The rumor mill is churning away fiercely this week. There’s a lot of mouth-watering news for Boston Red Sox fans. At the forefront is the Boston’s dogged pursuit of acquiring Aroldis Chapman in trade talks with the Cincinnati Reds.
Report: Red Sox ‘Aggressive’ In Pursuing Aroldis Chapman https://t.co/fmws3v3DIZ
— 98.5 The Sports Hub (@985TheSportsHub) November 12, 2015
That’s all been covered to death, and I’m not here to beat that dead horse anymore. What I’m interested in is what it takes to get that deal done. I would speculate that the outfield depth at the Major League level the Sox have could provide the centerpiece. Keep in mind, Chapman will be 28 by the second week of Spring Training. He’s still in his prime, so the Reds would be obliged to ask for a pretty healthy haul in return. It doesn’t matter that this is Chapman’s walk year. He is the best closer available on the trade market.
Now, I don’t have the time, nor the heart, to compile a list of all the prospects the Sox would have to ship to Great American Ballpark for Chapman. I do, however, think that Jackie Bradley Jr. will be the centerpiece, if a deal is completed. And here are a few reasons why I think this could be mutually beneficial for all parties involved.
First of all, his defense is stellar. That part of his game has never been in question.
Sure, the highlights are there; Bradley is constantly putting up outfield Web Gems. Yet, in the Information Age, it’s always nice to back up what we see – and therefore think is true – with data that verifies our judgments. According to FanGraphs, in 1862.1 big league innings in the field, Bradley has contributed 19 Defensive Runs Saved (the exact same as Aaron Rowand had in 9972 innings). Bradley has also amassed 12.3 Fielding Runs Above Average in his short career. That’s 1.2 FRAA better than Billy Hamilton in 41 less career games.
I’m not just picking on Hamilton. I’m pretty sure that if the Reds got Bradley, JBJ would be their starting centerfielder, with Hamilton being the fourth outfielder.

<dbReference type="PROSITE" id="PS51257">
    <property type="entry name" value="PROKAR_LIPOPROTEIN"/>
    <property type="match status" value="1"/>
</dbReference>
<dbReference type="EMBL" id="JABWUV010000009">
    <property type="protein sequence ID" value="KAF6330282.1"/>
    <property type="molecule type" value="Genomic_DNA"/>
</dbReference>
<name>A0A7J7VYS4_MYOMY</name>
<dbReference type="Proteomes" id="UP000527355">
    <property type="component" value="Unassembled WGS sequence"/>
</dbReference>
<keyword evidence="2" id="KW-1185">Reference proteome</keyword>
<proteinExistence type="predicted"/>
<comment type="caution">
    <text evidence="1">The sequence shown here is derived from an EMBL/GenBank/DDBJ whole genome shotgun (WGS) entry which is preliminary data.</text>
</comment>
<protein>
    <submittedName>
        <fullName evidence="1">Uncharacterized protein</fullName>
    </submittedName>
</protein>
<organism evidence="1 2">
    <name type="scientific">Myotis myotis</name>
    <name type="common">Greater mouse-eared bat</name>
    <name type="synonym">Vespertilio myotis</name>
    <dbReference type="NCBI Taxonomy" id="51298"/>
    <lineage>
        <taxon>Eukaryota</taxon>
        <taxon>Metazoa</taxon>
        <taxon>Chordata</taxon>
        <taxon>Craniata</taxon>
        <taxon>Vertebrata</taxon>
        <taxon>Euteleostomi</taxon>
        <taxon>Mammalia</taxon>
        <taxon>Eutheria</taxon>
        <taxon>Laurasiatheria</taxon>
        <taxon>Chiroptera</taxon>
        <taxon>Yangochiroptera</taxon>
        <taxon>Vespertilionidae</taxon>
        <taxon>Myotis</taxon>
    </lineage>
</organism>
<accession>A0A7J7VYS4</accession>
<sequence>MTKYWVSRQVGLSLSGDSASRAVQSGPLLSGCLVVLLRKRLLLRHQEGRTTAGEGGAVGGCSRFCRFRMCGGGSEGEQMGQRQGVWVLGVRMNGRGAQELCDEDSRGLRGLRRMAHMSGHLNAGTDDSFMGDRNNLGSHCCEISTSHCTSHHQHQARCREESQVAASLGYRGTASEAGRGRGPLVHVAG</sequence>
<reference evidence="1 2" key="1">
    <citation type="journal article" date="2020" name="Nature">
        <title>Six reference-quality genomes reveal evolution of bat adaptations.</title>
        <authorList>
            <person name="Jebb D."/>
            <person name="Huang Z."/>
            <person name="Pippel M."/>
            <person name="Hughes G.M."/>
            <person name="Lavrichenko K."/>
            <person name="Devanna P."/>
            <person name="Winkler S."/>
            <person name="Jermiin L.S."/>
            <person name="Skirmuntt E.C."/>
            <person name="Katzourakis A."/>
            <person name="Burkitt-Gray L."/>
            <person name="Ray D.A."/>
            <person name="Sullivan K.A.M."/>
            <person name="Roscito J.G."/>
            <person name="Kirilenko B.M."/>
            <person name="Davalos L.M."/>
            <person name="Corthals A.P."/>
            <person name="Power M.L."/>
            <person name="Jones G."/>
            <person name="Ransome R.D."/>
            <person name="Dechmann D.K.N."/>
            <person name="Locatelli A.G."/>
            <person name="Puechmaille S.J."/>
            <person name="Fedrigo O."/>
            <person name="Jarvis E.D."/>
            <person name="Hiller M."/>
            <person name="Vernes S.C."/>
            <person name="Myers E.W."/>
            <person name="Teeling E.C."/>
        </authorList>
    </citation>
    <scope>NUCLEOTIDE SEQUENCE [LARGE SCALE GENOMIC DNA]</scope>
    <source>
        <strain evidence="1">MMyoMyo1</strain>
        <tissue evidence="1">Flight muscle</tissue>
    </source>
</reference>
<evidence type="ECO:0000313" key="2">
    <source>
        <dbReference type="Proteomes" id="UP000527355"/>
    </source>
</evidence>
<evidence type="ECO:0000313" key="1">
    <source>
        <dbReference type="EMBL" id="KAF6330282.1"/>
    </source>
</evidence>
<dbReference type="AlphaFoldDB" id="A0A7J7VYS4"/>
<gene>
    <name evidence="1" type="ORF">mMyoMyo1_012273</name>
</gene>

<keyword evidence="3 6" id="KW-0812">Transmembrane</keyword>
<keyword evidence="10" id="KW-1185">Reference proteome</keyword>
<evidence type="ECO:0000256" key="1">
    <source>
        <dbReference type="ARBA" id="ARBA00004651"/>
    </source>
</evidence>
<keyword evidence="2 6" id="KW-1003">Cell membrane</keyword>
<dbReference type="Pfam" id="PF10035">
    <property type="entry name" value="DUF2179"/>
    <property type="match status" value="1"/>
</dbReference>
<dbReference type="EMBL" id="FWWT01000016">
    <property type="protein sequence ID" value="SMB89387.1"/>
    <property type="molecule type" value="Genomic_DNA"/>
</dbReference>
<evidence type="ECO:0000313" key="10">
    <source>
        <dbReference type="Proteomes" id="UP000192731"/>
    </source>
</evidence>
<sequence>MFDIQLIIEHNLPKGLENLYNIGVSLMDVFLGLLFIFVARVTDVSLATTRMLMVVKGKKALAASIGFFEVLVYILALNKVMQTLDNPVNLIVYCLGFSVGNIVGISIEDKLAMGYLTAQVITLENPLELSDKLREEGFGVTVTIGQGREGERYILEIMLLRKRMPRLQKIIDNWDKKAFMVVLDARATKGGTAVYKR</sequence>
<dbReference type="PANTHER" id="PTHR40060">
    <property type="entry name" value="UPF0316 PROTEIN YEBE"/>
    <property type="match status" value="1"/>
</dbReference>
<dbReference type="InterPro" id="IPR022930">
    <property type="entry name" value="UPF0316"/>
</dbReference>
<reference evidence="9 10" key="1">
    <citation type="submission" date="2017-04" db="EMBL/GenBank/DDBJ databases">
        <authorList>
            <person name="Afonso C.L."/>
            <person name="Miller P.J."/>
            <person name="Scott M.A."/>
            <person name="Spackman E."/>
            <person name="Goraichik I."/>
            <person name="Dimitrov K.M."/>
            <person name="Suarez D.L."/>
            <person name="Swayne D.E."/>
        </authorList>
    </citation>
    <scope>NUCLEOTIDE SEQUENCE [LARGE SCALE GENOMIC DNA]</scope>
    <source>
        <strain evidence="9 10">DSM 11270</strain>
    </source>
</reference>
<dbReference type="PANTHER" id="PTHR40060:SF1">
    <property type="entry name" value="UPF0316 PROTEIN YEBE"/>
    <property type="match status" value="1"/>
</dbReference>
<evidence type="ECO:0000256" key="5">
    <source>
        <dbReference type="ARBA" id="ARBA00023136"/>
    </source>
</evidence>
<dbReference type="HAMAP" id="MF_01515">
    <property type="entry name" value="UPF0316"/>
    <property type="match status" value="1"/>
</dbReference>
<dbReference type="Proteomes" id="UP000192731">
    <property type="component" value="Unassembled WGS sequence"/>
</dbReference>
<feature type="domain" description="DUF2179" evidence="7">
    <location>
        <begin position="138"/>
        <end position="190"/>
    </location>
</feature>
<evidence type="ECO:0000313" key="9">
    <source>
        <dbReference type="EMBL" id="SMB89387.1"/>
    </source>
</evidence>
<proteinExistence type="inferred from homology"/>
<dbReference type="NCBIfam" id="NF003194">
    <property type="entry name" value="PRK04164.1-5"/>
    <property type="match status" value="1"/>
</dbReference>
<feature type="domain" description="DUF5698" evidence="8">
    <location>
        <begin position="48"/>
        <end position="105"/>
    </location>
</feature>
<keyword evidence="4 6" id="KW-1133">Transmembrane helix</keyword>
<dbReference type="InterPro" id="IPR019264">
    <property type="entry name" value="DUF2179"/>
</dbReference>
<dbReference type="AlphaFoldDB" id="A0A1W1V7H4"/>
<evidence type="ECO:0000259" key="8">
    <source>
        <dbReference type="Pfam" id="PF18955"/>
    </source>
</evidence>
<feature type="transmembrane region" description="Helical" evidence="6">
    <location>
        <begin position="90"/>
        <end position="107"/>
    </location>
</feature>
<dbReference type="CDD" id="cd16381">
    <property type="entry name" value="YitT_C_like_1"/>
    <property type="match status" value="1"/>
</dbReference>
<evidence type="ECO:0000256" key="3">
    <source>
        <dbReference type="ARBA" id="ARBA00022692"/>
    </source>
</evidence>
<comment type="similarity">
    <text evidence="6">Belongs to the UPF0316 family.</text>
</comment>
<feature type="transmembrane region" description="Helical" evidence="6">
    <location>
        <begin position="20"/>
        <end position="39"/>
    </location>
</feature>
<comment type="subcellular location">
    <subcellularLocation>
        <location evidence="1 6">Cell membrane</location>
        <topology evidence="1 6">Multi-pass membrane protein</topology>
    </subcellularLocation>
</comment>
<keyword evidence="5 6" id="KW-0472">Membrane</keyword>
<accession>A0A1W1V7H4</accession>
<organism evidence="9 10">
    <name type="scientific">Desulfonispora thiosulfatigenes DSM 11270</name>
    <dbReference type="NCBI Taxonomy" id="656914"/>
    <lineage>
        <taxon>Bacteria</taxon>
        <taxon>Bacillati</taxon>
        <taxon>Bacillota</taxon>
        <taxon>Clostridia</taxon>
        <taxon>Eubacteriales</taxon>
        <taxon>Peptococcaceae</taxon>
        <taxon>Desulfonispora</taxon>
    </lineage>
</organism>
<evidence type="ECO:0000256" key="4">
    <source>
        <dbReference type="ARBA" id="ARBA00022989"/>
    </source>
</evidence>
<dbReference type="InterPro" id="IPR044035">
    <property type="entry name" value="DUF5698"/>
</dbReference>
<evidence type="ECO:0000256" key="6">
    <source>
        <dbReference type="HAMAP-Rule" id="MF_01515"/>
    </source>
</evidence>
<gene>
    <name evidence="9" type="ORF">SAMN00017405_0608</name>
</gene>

That seems pretty logical. Hamilton is a one-tool player so far in his career: speed. Unfortunately, his .274 OBP last season made it harder to utilize his most dominant skill. Bradley, who isn’t a speedster – but perhaps a smarter base runner – had an OBP 61 points higher than Hamilton last season. Whether you steal 50+ bags in a season or 13 for your career, being on base more often and minimizing outs in getting caught are always advantages. For his career, Hamilton safely steals 79.7% of the time. So, two out of every ten times he’s actually on base and attempting to steal, he’s making outs his team can rarely afford (any team, for that matter). The Reds scored 3.95 runs per game last season, so, clearly, offense is at a premium for them; extra outs they can ill afford for sure. Being on base at a much higher rate and knowing exactly when to run and when not to could make a sizable difference.
Hamilton’s inability to surpass the OBP Mendoza Line (.300) has also meant he’s not a reliable leadoff option. I’m not sure Bradley would bat leadoff for the Reds, but anywhere you put his bat in the lineup would be an improvement over Hamilton.
This brings us to OPS. Bradley’s .832 far outclasses Hamilton’s .563. It looks even more ghastly when you glimpse their OPS+ of 120 and 55, yes 55 (Hamilton was essentially 45% below the league average). Furthermore, they are on opposite trends. Bradley’s three-year OPS+ numbers are 68, 49, and 120. Those numbers are all encouraging, even more so when you recall his huge second half surge after being brought back up to the majors. Hamilton, on the other hand, has just taken a nose dive from 150 to 81 to 55.
In staying aware that 91 PAs of big-hitting JBJ is a small sample size, the trends are positive. Great American Ballpark is relatively similar to Fenway Park when you consider it’s hitter friendly and has dimensions that could play like Fenway, except for the Triples Triangle. I only bring this up, because Bradley hits much better at home with a 1.013 home OPS and .678 on the road (his 2015 numbers). Wouldn’t you know? Bradley has an .833 OPS at Great American Ballpark.
All in all, it seems like Bradley as the centerpiece of a deal for Chapman could work in favor of Cincinnati. Regardless of how awesome Chapman is and how much help the bullpen needs, I’ll miss JBJ being on the Sox. Then again, if we can deal from a strength and overall improve the team and maybe even avoid a third straight last-place finish, I’m all for it.